- JetEngine installed and activated;
- Page built with Elementor Page Builder free version or Block Editor to place the Map Listing widget/block;
- Default WordPress Posts or those relating to a Custom Post Type with the Map meta field added and completed in the posts.
Table of contents:
- Google Maps
- Leaflet Maps
- Placing Map Listing onto a Gutenberg-Built Page
- Adjusting Map Listing on an Elementor-Built Page
- Check the Result
The provider selection is available only if Maps Listing functionality is activated in WordPress Dashboard > JetEngine > Modules.
Once the Maps Listings are activated, you can find all the needed settings in the WordPress Dashboard > JetEngine > Maps Settings directory.
Initially, let’s check the settings available once you select Google Maps as a Map Provider. It is the primary map provider located in the mentioned drop-down list.
- API Key — paste the Google Maps API key. Make sure that Geocoding API is activated for the pasted API key or provide it separately in the Geocoding API Key field;
- Disable Google Maps API JS file — activate this toggle if you are using a plugin or theme that already includes Google Maps JS file. Otherwise, if you have two Google Maps Libraries on the page, it will cause an error;
- Geocoding Provider — choose one of the suggested geocoding source code providers to get the coordinates by address string for all map listings.
Let’s check the settings available for each option in the Geocoding Provider fields.
The primary option for selection is “Google.” Check the settings available for its customization.
- Separate Geocoding API key — activate this toggle if you have a different Google Maps API key with the Geocoding API enabled. Insert it into the special field. Ensure that you have set API restrictions settings to “None” or “IP addresses” in the Google Cloud Platform settings, Credentials tab. To change the statuses, open the needed API key settings and select the “Don’t restrict key” option in the API Restrictions section, or uncheck the “Geocoding API” option if the “Restrict API” is selected;
- Validate API key — test if the Geocoding API is appropriately configured by pressing the “Validate Google maps API Key” button. If everything is OK, you will receive a confirmation message;
- Preload coordinates by address — preload some coordinates for the specified meta fields to optimize the website work. All the coordinates will be identified when the post is being saved. Note that only JetEngine meta fields will be displayed correctly; paste their meta field keys in the appeared Meta fields to preload field;
- Avoid markers overlapping — toggle to add a minor offset between overlapping markers with the repeatable address.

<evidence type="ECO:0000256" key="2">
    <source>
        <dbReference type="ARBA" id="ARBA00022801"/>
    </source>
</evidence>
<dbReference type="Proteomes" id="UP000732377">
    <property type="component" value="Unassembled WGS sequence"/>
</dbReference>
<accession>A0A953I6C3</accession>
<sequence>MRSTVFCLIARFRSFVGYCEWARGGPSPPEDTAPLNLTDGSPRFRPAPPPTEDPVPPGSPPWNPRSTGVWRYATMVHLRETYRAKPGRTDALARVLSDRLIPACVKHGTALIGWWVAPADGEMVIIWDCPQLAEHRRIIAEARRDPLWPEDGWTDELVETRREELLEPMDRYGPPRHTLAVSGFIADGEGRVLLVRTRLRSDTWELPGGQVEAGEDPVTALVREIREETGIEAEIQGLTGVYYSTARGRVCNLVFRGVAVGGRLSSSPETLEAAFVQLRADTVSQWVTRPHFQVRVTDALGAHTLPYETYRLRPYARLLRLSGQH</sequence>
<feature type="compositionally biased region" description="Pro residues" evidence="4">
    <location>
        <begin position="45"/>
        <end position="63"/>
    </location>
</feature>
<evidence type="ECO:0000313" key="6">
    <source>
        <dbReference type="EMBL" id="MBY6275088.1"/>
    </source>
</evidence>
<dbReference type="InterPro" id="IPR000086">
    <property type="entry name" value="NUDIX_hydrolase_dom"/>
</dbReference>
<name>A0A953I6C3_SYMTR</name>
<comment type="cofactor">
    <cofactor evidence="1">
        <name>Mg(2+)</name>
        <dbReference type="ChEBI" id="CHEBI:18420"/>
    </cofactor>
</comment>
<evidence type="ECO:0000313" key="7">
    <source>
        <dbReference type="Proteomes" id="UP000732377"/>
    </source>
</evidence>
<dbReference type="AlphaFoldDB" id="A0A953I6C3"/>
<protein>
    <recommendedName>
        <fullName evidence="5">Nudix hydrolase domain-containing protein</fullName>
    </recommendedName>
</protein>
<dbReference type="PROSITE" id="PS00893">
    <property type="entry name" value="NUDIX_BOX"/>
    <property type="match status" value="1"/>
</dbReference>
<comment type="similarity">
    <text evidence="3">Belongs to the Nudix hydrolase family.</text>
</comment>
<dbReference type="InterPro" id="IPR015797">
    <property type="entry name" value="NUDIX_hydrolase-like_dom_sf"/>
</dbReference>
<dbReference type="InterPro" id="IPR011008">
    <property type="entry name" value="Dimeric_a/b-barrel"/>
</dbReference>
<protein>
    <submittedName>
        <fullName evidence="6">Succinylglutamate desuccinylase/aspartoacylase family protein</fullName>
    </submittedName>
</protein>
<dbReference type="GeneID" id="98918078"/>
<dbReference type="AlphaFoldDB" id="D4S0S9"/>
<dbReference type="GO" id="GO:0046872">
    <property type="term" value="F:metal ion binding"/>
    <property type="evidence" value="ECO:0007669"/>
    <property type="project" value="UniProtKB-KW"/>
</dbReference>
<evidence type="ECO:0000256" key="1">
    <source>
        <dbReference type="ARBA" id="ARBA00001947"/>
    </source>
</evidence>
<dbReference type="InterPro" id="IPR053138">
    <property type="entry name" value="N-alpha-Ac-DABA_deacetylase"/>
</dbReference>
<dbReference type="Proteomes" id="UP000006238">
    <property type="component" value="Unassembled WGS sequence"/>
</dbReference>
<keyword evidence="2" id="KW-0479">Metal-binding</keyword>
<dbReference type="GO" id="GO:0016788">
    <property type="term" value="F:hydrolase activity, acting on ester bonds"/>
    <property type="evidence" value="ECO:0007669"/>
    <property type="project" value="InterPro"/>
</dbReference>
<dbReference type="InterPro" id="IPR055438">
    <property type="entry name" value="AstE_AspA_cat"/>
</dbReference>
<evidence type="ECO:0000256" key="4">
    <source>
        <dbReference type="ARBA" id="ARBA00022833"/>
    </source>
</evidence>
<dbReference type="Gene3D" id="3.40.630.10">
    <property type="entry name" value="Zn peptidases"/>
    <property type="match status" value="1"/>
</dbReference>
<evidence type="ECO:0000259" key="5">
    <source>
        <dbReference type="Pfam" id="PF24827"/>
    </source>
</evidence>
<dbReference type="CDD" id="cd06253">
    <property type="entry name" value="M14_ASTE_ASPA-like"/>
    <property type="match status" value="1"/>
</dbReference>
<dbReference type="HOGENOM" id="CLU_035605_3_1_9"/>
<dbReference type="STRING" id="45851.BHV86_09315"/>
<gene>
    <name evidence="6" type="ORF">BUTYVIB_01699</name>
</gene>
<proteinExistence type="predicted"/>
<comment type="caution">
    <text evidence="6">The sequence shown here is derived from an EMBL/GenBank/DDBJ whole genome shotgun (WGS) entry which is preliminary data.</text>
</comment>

Please note that the OpenStreetMap provider can process only one request per second due to the low capacity. So, if you are not satisfied with these conditions, select another provider.
As you can observe, the following settings are the same as mentioned before. Activate the suggested toggles if required.
The settings shown in case the Photon is selected as Geocoding Provider are pretty much the same as for the OpenStreetMap provider.
Bing provider settings slightly differ from the OpenStreetMap and Photon ones presented above.
Except for the mentioned Preload coordinates by address and Avoid markers overlapping toggles, there is a Bing API Key field. Complete it with the API key received on the Microsoft website.
The Leaflet Maps Map Provider adjustments are similar to those shown for Google Maps.
Select the desired Geocoding Provider and adjust the other fields. If any hesitations appear, check the previous section of the article where all the providers are described.
If you prefer using the Mapbox provider, you can see the Access token field except the already discovered settings. It should be created on the Mapbox website.
All the settings are saved automatically. So, once you have finished and built a map listing, you can head to the page built with Gutenberg or Elementor.
Placing Map Listing onto a Gutenberg-Built Page
Head to WordPress Dashboard > Pages and open the needed page. Place the Map Listing block on the page.
Also, mind that the Google Maps provider is shown as an example. Although, the settings for the block will stay the same for other selected providers.
- Listing — choose the map listing you have created;
- Address Meta Field — paste the meta field key(s) you used to store the addresses in your CPT;
- Use Lat Lng Address Meta Field — activate if you store latitude and longitude data in the mentioned address meta field;
- Map Height — set the height of the displayed map;
- Posts number — define the number of posts located on the map;
- Automatically detect map center — leave activated to set the map center by default or disable it to provide the block with the preferred map center;
- Max Zoom — define the default map zoom once it is opened;
- Custom Map Style — check the available map styles and paste the liked value into this field or leave it empty to get a default style.
Style settings for the Map Listing block in Gutenberg are available if you have JetStyleManager installed and activated.
Don’t forget to press the “Publish/Update” button to post the page.
Adjusting Map Listing on an Elementor-Built Page
Open the needed page by heading to WordPress Dashboard > Pages and find the Map Listing widget.
All the settings here repeat those presented in Gutenberg, so work on the other adjustments and press the “Publish/Update” button to save the result.
Check the Result
Inspect the result once the Google Maps provider is set.
Another option to look at is a map made with Leaflet Maps.
Or, if the Mapbox provider is your case, the map will look similar to the following picture.
Don’t hesitate to adjust any provider for the maps you are using on the WordPress website with the help of the JetEngine plugin.